Shaundas Reason

    thank you letter

  • robyn s.
    robyn s.

    This is nice...Keep it up!

  • Terry Hoffman
    Terry Hoffman

    Regarding objectives, simply write in this section the job you are applying for and the job number if one is listed, "Training Specialist (#12345). The next section could be for Qualifications (extrapolated from the job posting itself to capture the items in two or three words - and make 2 or 3 columns. Then, in the Professional Work Experience is where you go into detail using bullets about what you listed in the qualifications - all of which is taken directly out of the job posting. Do not add anything that you have not had experience with to avoid lying on a resume which will come back to bite you later.

  • Julie C.
    Julie C.


  • Janette N.
    Janette N.

    Good,very good.

  • Nancy Anderson
    Nancy Anderson

    Thanks for the comments. @Patricia Huff thanks for your question. Everyone will have an opinion here but, if you can get away with leaving the gaps, you can always explain it on your cover letter. If not, then you can add the non-relevant jobs but don't really go into detail. Such as Temporary Sales Associate, Forever 21, Nov 2017 - Dec 2017. Just list it and nothing else, if you can. I know that many apps require you to fill in every field so you would have to put something in there - even if you only included one task. But, if you do have to include non-pertinent job info, make sure that it's quantifiable/measurable, if you can. @Germaine McFarland thanks for the great comment. Everyone asks the same questions but, unfortunately, there aren't any straight-forward answers. As I mentioned to Patricia, just try to include a non-applicable position in as a place holder, if you can get away with that. I know - it's the same as what came first, the chicken or the egg. It's the same with job hunting. You see a posting for an entry-level paralegal position only to find out that "entry-level" is a term that shouldn't have been included when you see that they want so many years experience. One thing I would consider is going back to my school to see if they can help get me placement. Do you know anyone who has gotten a position as a paralegal? Get in touch with them and let them know of your plight. Maybe they know of a position. You could also try going in blind - sending a resume to a company even though they don't have a posting. What about through LInkedIn? Have you tried contacting anyone at a firm where you really want to work? What about networking events in your area? Job Fairs? Asking around? Talking it up with family and friends. It's amazing how many jobs are found through so and so who knows so and so! All the best!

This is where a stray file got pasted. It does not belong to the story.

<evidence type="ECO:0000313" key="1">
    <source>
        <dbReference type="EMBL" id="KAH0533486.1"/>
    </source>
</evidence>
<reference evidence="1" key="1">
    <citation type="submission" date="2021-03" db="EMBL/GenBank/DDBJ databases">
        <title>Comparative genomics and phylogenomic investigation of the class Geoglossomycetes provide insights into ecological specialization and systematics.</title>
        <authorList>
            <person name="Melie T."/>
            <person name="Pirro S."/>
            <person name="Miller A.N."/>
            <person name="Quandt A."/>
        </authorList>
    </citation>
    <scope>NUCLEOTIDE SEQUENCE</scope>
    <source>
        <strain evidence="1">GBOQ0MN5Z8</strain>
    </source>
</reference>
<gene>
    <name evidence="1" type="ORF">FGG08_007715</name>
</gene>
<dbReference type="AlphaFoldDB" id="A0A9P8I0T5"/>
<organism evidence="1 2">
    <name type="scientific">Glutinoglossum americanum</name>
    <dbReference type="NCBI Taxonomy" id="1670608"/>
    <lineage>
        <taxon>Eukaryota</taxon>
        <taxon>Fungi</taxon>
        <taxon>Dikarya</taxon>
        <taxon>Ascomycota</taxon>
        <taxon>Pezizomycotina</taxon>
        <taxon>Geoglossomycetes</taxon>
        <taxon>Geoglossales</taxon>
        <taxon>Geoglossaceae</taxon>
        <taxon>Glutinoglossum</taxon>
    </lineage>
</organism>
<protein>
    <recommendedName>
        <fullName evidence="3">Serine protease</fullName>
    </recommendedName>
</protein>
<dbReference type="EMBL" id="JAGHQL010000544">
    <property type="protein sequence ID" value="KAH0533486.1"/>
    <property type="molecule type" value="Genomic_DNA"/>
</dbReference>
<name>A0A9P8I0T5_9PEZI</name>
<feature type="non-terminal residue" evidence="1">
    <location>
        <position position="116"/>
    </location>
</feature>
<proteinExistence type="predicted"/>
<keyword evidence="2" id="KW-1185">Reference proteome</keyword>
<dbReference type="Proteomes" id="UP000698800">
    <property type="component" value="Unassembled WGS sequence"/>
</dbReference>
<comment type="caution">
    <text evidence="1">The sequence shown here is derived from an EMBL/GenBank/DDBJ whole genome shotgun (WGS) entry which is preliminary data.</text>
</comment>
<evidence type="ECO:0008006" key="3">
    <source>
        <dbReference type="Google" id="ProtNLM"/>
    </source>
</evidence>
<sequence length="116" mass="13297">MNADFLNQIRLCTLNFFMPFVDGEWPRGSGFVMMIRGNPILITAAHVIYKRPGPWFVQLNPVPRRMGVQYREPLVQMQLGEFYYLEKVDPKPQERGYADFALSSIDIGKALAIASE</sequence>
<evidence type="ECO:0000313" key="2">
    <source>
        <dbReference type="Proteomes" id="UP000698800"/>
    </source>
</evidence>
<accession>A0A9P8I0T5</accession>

• Elizabeth V.
    Elizabeth V.

    I will remove the objective and non-industry early employment history from my current resume

  • Patricia Huff
    Patricia Huff

    If I leave out assignments not in the target industry sector, it would create gaps in my resume

  • Germaine McFarland
    Germaine McFarland